KUALA LUMPUR: Doing part-time work can give undergraduates an edge over their peers when they enter the formal job market after graduating, say youth leaders.
Besides enabling them to earn some pocket money, part-time employment can also help university students to gain valuable experience which would be handy when applying for jobs later on, said Malaysian Youth Parliament representative for the Federal Territory of Kuala Lumpur Suhail Mohamed Kamarudin.
Urging them to be more realistic in view of the current economic scenario and higher cost of living, he said they should grab any opportunity to learn to stand on their own feet.
Commenting on an online project initiated by the Malaysian Youth Community! (MYC!) to make it easier for the 1.2 million university students in the country to get part-time jobs, Suhail said: “I support any effort taken to encourage our students to become more independent as it will make them more versatile and open-minded by the time they graduate.
“They can go for (part-time) jobs that require them to make use of whatever expertise they possess. For example, TESL (Teaching English as a Second Language) students can provide private tuition in English and earn some pocket money,” he told Bernama.
Suhail said students who work part-time should, however, be able to manage their time effectively as their academic pursuits should remain their main focus.
On Monday, Higher Education Minister Datuk Seri Idris Jusoh launched the MYC’s MYC.com.my/projekberdikari website, which provides a list of companies and employment agencies offering part-time jobs with flexible working hours.
The website will be particularly useful for students with limited allowances, in the light of recent reports that some Malaysian students were “starving” because they did not have enough money to spend on food.
In January, Idris had urged all public universities to identify and assist students with financial problems. He also said that students strapped for cash could also get jobs as tutors or cafe assistants on the campus.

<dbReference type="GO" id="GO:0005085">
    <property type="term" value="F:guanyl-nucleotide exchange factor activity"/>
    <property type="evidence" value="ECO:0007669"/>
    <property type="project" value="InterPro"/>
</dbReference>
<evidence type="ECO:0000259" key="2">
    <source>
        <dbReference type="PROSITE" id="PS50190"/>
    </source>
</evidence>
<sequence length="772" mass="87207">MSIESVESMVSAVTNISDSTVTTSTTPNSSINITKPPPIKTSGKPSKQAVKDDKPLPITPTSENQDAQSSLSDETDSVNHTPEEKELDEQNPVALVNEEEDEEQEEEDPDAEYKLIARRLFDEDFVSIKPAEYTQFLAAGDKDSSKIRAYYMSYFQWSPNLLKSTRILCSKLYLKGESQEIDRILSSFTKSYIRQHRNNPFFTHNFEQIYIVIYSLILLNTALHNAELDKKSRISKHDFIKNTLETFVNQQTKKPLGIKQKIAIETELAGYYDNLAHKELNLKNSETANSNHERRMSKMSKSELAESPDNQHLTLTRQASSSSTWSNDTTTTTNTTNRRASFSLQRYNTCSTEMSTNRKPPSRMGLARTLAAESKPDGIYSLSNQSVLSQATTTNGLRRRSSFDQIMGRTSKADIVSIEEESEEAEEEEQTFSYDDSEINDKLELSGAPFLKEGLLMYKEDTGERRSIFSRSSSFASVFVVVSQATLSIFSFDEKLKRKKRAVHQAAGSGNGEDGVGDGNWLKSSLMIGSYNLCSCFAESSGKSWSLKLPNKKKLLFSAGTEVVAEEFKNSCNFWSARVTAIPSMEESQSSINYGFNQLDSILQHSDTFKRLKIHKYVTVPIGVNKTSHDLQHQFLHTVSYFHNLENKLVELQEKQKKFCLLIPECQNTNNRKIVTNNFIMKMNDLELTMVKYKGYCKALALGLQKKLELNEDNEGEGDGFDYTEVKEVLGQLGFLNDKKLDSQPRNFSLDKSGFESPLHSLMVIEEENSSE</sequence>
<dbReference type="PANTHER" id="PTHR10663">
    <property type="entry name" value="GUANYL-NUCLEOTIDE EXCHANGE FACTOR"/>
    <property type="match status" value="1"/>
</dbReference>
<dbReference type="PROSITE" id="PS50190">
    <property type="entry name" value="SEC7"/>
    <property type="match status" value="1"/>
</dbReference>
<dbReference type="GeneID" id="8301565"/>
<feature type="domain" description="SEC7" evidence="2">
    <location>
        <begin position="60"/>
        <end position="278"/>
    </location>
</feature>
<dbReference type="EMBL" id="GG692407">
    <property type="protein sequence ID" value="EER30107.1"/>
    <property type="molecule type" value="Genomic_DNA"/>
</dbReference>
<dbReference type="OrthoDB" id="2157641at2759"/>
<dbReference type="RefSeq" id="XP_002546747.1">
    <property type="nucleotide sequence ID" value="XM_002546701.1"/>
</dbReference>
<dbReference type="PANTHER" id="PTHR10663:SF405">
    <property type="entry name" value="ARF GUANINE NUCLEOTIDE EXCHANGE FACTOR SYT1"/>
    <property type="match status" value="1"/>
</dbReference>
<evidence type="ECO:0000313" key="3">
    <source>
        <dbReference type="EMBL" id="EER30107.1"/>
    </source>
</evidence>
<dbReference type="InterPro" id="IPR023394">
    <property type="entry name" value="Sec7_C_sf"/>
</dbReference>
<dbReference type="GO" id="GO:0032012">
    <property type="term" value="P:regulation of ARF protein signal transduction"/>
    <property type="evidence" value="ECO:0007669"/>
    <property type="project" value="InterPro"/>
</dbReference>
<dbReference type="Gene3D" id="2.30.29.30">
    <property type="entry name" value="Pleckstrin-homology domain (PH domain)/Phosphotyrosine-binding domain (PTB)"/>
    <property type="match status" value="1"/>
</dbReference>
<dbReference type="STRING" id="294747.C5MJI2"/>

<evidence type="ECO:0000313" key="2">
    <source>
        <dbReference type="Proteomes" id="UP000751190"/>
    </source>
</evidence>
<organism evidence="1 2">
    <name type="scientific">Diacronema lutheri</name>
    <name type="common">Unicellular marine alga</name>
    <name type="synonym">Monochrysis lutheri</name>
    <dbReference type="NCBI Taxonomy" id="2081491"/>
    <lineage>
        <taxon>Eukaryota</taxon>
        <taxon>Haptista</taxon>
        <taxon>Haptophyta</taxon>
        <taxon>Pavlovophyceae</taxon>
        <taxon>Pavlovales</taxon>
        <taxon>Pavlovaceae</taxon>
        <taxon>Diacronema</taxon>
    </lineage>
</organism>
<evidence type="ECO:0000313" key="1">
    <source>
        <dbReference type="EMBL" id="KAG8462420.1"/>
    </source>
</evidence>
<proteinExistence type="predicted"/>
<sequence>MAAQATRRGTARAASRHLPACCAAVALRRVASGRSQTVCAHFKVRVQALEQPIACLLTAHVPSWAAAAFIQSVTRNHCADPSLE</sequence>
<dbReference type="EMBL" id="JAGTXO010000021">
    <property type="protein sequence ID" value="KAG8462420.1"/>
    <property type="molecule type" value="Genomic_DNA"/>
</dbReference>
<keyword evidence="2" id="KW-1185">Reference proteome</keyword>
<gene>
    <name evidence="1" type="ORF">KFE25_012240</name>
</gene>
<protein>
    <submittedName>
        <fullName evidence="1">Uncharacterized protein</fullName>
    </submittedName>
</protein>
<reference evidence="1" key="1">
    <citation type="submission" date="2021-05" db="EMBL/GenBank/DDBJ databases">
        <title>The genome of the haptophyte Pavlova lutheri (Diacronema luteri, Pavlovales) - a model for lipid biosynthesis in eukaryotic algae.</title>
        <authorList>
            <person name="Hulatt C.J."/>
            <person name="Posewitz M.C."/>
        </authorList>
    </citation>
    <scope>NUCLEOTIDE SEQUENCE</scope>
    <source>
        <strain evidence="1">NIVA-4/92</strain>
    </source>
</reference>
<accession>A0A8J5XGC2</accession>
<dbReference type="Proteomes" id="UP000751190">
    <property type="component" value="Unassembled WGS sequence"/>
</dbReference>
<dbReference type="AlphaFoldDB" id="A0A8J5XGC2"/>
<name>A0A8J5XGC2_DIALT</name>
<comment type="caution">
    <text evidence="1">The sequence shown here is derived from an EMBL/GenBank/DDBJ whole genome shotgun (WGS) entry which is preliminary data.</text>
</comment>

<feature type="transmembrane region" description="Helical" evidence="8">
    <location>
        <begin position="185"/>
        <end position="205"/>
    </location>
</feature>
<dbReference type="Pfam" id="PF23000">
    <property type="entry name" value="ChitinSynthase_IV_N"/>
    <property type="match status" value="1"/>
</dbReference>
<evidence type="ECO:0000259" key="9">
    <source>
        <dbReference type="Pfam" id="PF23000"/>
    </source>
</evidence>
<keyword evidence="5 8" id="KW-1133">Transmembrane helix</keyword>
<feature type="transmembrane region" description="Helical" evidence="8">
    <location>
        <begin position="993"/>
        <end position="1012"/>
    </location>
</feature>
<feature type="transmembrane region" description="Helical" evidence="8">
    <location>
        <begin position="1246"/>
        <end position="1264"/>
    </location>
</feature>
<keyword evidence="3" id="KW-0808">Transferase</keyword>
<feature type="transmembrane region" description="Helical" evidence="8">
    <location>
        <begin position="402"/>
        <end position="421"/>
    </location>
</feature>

President of the Students Representative Council at Universiti Teknologi MARA’s Dungun campus in Terengganu, Aqib Fawwaz Mohd Amidun, 20, said part-time employment would help students to gain new skills and enable them to handle challenges more confidently after they graduate and get proper jobs.
“The reality is that most employers are not looking for employees with only academic excellence… they are looking for people who can communicate and market themselves well,” he said.
Aqib Fawwaz added that working part-time was, in general, a positive culture, with some universities even going to the extent of giving their students the space to carry out business activities.
Former president of the Universiti Sains Malaysia Students Consultative Assembly Haja Mydin Abdul Kuthoos, 27, said students could become financially self-sufficient by working on a part-time basis.
“They don’t have to depend on their families for financial support. In fact, some students are forced to support their parents who are old or ill and there are also students who are orphans. No doubt most of them are getting scholarships and assistance from the government but the money they are receiving is not enough to meet all their needs, what with the rising cost of living these days,” he said.
He added that he would rather see undergraduates spending their free time doing some part-time work, rather than indulging in undesirable activities.